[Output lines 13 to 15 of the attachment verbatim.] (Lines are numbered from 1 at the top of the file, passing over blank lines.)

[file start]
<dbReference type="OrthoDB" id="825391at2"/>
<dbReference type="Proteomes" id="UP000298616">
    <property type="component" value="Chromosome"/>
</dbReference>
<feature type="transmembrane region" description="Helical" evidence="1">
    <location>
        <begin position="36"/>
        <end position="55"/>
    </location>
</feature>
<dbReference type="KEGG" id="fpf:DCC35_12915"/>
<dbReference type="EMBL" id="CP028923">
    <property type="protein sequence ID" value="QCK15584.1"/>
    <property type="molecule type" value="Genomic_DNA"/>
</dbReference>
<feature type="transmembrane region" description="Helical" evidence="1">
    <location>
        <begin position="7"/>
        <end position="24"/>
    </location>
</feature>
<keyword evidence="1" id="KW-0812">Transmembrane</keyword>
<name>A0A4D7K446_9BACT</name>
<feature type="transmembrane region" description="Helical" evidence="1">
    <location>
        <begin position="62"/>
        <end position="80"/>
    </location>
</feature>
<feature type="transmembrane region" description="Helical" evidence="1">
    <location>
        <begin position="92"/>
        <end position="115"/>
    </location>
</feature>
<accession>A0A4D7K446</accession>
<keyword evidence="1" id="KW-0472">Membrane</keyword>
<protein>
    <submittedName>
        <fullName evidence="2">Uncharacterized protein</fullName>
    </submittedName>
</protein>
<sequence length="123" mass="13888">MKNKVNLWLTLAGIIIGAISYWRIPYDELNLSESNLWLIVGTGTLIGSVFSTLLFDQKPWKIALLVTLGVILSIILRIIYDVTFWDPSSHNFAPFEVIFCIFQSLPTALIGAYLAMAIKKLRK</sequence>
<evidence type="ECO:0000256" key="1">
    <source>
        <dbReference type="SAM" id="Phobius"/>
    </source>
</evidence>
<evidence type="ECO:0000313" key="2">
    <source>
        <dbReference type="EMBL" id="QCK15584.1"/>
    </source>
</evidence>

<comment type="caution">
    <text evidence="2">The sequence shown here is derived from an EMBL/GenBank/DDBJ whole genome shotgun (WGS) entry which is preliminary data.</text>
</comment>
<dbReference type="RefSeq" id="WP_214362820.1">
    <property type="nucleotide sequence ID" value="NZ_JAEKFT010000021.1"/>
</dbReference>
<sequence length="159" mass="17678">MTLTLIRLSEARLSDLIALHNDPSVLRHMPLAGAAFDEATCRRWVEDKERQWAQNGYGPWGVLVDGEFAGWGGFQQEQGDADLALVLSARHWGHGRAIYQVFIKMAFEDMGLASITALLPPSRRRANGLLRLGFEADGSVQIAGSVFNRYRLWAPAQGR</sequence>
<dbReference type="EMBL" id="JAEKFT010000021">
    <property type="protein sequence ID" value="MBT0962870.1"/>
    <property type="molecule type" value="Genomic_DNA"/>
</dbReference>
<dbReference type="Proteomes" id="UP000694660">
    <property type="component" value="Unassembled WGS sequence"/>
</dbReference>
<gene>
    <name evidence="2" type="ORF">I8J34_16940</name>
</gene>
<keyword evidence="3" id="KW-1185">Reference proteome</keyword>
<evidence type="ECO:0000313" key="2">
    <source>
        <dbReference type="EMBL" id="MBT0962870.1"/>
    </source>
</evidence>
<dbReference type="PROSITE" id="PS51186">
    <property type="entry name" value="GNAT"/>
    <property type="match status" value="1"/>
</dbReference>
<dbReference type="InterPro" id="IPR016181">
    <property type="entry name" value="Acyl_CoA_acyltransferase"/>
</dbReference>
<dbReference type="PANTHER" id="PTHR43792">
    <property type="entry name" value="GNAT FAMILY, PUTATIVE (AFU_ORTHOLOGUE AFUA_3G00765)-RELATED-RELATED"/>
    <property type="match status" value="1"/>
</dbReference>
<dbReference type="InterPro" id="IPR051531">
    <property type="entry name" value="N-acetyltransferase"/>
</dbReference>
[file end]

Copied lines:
    <property type="protein sequence ID" value="QCK15584.1"/>
    <property type="molecule type" value="Genomic_DNA"/>
</dbReference>